Texas churches shouldn’t be exempt from mask order, FFRF insists

Practice Distancing

The state of Texas needs to revoke its ill-advised mask-wearing exemption for churchgoers, the Freedom From Religion Foundation is urging.

The recently issued Executive Order GA-29 admirably requires Texans to wear face masks in most public places, but unfortunately makes an exception for churches.

“The Supreme Court has long held that the Establishment Clause ‘mandates government neutrality between religion and religion, and between religion and nonreligion,’” FFRF Co-Presidents Dan Barker and Annie Laurie Gaylor write to Texas Gov. Greg Abbott. “Exempting religious facilities from the state’s mask order violates this basic stricture.”

The order is even more problematic due to the culpability of churches in spreading the coronavirus. Since the beginning of this pandemic, houses of worship have repeatedly been shown to be COVID-19 hotbeds. The Lone Star State itself provides a salutary warning. In one Texas church alone, 50 congregants and staff members, including the pastor and his wife, tested positive. That church, Calvary Chapel of San Antonio, reopened in May and even though ushers, greeters and leaders of the children’s ministry wore face masks, about half of the churchgoers did not. Pastor Ron Arbaugh says he regrets announcing that congregants could hug one another.

And these are grim times for the state — because a virus brooks no exceptions.

“The number of confirmed cases has risen from the 230,346 previously reported to the 258,658 listed in Sunday’s report,” states a July 13 article on a Texas news site. “Fatality tolls increased from the 2,918 reported on Thursday to the 3,192 recorded Sunday.”

Many religious facilities are uniquely susceptible to spreading the disease and consequently should be held to at least the same mask-wearing standards as similar secular facilities, FFRF emphasizes. Worship services usually require people to sit together in an enclosed space for an extended period of time. The choirs, singing, greetings, socializing, potlucks and indoor events are all huge risk factors during a pandemic. Even when conducted under social-distancing measures, this type of gathering creates a high risk of coronavirus transmission.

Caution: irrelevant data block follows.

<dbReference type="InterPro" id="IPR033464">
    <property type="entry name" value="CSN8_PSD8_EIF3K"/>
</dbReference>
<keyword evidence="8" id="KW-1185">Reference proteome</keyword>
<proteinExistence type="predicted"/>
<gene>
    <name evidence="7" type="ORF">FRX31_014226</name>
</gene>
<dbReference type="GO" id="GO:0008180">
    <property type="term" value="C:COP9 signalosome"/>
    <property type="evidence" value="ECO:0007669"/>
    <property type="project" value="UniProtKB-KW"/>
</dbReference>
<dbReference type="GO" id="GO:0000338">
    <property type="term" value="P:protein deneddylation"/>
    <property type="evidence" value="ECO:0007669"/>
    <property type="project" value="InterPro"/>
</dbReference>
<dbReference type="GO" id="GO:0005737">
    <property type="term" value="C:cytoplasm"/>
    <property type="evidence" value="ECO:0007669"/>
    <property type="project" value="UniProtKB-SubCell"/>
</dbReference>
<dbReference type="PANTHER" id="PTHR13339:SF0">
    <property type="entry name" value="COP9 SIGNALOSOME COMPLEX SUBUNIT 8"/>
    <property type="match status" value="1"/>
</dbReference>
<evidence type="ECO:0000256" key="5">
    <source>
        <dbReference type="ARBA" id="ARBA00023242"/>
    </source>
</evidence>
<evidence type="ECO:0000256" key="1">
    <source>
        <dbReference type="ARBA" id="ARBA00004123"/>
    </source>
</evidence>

Governments already regularly place limits on worship gatherings that jeopardize public health, FFRF stresses. For instance, the government prohibits churches from cramming too many people into a building in violation of fire codes and also requires that church buildings comply with necessary building codes. The congregants’ right to gather and worship is limited by the government’s need to protect those congregants from being trampled to death and the community from a fire. Requiring masking due to a pandemic is even more crucial.

That’s why to protect the health and safety of all Texas residents, FFRF is asking that Executive Order GA-29’s mask-wearing requirements be extended to churches. The coronavirus does not relent based on the type of building one enters; to be effective, neither must Texas’ response to the virus.

“Texas deserves a bad bill of health until it lifts this exemption,” adds FFRF Co-President Annie Laurie Gaylor. “The exception that state officials are making based on religious pandering could end up harming a whole lot of Texans.”

The Freedom From Religion Foundation is a nationwide nonprofit organization with more than 32,000 members and several chapters across the country, including more than 1,300 members and a chapter in Texas. Its purposes are to protect the constitutional separation between state and church and to educate the public on matters related to nontheism.

The Freedom From Religion Foundation, based in Madison, Wis., a 501(c)(3) nonprofit educational charity, is the nation's largest association of freethinkers (atheists, agnostics), and has been working since 1978 to keep religion and government separate.

FFRF is a non-profit, educational organization. All dues and donations are deductible for income-tax purposes.

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FFRF is a member of the Secular Coalition for America

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